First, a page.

At the urging of Filius Flitwick, who had recognised that Albus was "quite smitten" with the young Transfiguration teacher, Albus tentatively began to persue her.
The pair quickly realised that they were still in love with one another, and despite Albus's distraught confession of his former infatuation with the Dark wizard Gellert Grindelwald, he and Minerva became lovers once again. Worried about Tom Riddle's intentions toward Minerva—the young man had continued to pester her before apparently disappearing for several years—and concerned about a possible scandal should word of their affair get out, Dumbledore proposed marriage to Minerva.
She accepted, and they were wed in a small ceremony in Minerva's family home on Christmas Eve 1957. The couple told few people of their relationship, preferring to keep it quiet for the sake of safety and because Minerva was reluctant to become a public figure. Over the years, the small circle of those in the know expanded slightly, but the pair would always strive to preserve their privacy.
Despite the fact that Albus had been told he was unlikely to be able to father children, Minerva became pregnant In the summer of 1967. With Tom Riddle's apparent disappearance and the subsequent decrease in Death-Eater activity, the world seemed safer to Albus and Minerva, so the couple decided to have the baby.
However, on 19 October, Minerva suffered a placental abruption and delivered a stillborn son, whom the bereaved parents named Marcus Alpin Brian Dumbledore. Minerva subsequently became gravely ill with disseminated intravascular coagulation, a complication caused by excessive bleeding, and she hovered near death for two days before her life was saved by an emergency hysterectomy and blood transfusion. Albus insisted on being the donor, which turned out to have an unanticipated side-effect: the combination of magical blood created a unique bond between the Minerva and him, and forever afterward, each would be able to feel the other's magic under certain conditions.
First Wizarding War
In the early 1970s, Albus began to hear disturbing rumours of activity among the former followers of Tom Riddle, and he eventually drew the conclusion that Tom Riddle—now calling himself "Lord Voldemort"—had returned to Britain and was intent on gaining power in order to subjugate Muggles and Muggle-borns, much as Gellert Grindelwald had tried to do three decades earlier.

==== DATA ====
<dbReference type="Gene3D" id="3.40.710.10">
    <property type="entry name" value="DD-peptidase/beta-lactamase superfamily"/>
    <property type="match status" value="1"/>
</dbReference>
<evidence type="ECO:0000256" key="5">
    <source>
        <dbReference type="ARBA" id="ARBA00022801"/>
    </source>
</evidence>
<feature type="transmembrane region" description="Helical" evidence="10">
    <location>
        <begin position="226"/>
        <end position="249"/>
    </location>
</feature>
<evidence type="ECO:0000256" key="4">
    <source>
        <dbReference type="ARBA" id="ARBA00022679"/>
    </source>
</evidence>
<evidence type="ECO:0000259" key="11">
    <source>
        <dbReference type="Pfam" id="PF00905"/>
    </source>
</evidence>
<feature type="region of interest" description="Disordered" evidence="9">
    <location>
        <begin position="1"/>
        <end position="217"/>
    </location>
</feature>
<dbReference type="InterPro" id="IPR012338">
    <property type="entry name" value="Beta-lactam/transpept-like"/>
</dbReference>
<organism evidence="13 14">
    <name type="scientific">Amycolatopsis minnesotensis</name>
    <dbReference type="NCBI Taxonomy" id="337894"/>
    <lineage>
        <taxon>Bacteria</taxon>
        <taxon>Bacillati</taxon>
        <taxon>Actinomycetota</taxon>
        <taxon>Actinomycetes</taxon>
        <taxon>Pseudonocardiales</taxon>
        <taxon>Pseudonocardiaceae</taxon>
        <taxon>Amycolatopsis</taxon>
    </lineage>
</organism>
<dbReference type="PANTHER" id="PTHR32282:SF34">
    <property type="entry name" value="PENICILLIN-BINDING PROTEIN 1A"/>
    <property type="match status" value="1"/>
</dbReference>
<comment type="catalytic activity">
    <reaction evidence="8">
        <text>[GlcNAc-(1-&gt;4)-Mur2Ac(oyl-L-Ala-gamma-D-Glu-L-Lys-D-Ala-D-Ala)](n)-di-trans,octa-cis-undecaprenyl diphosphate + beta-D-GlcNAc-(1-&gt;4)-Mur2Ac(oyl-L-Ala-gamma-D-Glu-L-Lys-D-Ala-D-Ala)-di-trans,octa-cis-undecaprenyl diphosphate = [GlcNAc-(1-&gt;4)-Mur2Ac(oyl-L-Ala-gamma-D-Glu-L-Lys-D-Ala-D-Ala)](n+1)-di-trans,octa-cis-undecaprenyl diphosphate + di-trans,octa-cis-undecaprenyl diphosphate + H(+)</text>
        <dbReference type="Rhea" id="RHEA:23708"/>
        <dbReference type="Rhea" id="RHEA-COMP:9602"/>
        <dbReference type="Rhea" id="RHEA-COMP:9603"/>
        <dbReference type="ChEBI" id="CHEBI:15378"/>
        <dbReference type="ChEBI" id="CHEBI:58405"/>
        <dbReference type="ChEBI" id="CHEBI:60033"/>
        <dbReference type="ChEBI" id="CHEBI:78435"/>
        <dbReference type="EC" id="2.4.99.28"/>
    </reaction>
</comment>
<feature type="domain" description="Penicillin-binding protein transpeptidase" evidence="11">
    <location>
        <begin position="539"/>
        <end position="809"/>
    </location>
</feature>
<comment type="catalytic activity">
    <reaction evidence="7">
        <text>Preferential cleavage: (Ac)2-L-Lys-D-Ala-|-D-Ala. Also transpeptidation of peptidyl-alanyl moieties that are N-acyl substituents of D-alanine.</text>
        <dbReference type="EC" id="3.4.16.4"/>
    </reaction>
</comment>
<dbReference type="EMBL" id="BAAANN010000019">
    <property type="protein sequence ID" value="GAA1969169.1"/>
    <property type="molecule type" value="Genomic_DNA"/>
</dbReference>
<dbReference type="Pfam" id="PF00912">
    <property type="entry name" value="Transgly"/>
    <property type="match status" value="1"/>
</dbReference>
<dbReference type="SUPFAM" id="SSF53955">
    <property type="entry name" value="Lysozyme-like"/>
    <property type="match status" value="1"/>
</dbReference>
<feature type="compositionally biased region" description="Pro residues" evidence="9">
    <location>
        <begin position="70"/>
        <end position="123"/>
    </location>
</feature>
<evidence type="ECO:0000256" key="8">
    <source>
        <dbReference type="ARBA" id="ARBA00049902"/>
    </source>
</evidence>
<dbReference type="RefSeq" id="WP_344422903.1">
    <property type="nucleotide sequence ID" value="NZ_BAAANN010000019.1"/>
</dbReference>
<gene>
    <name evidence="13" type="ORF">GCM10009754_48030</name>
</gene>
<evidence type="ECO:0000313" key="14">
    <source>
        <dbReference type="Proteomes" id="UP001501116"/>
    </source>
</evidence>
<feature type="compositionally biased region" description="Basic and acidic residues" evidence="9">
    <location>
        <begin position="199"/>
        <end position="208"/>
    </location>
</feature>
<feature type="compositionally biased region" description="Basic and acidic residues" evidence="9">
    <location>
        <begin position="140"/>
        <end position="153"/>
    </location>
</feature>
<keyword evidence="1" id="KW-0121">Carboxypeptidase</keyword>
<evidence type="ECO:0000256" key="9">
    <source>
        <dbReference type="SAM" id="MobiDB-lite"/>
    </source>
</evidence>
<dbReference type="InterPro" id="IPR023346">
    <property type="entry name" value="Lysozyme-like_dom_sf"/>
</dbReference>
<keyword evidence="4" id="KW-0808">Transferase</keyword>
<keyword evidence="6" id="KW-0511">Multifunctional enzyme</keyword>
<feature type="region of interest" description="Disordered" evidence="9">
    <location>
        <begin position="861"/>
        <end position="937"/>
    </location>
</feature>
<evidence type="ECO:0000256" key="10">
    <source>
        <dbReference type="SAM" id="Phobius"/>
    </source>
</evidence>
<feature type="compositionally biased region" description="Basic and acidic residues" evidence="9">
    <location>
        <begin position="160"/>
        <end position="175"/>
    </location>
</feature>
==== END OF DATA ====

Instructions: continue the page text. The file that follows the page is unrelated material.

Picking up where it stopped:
Albus's warnings went generally unheeded by the Ministry of Magic and his colleagues in the Wizengamot, so he and a group of Aurors, led by Alastor Moody, formed the Order of the Phoenix, an underground organisation dedicated to fighting Riddle and his Death Eaters. Thanks to the respect Dumbledore inspired in his students, a large number of youthful volunteers came from among their ranks, including Alice and Frank Longbottom, James and Lily Potter, and Arthur and Molly Weasley.
Death Eater trials
After the abrupt end of the war, many suspected Death Eaters were tried by the Wizengamot. Amelia Bones, head of the Auror Office (and a friend of Minerva McGonagall), became concerned by what she felt were shortcuts being taken by her boss, Magical Law Enforcement head, Barty Crouch Sr, who was serving as Chief Interrogator on the most important trials. As Chief Warlock of the Wizengamot, Albus was also concerned about the prosecution of the trials. With Amelia and Griselda Marchbanks (who was also serving on the Wizengamot), he managed to get Minerva McGonagall elected to the Wizengamot, and with other like-minded Wizengamot members, Albus, Minerva, and Griselda did what they could to ensure the remaining trials were as fair as they could be.
Relationship with Severus Snape
When Severus Snape approached him with his request that Albus protect Lily Evans Potter, Albus was torn. He had been sorry to see the promising young man join Voldemort and his Death Eaters, and he believed that Snape was redeemable; however, Snape's willingness to sacrifice Lily's husband and son, and his apparent indifference to their fates disgusted Albus.
He saw the value in having a former Death Eater under his protection and influence, however, so he promised to try to protect Lily in exchange for Severus's allegiance. When, despite his best efforts, Lily and James Potter were killed by Voldemort, Albus extracted from Snape a promise to help protect their surviving son, Harry. In exchange, Albus would protect Severus, both from prosecution by the Wizengamot for his wartime activities, and from his former Death-Eater colleagues.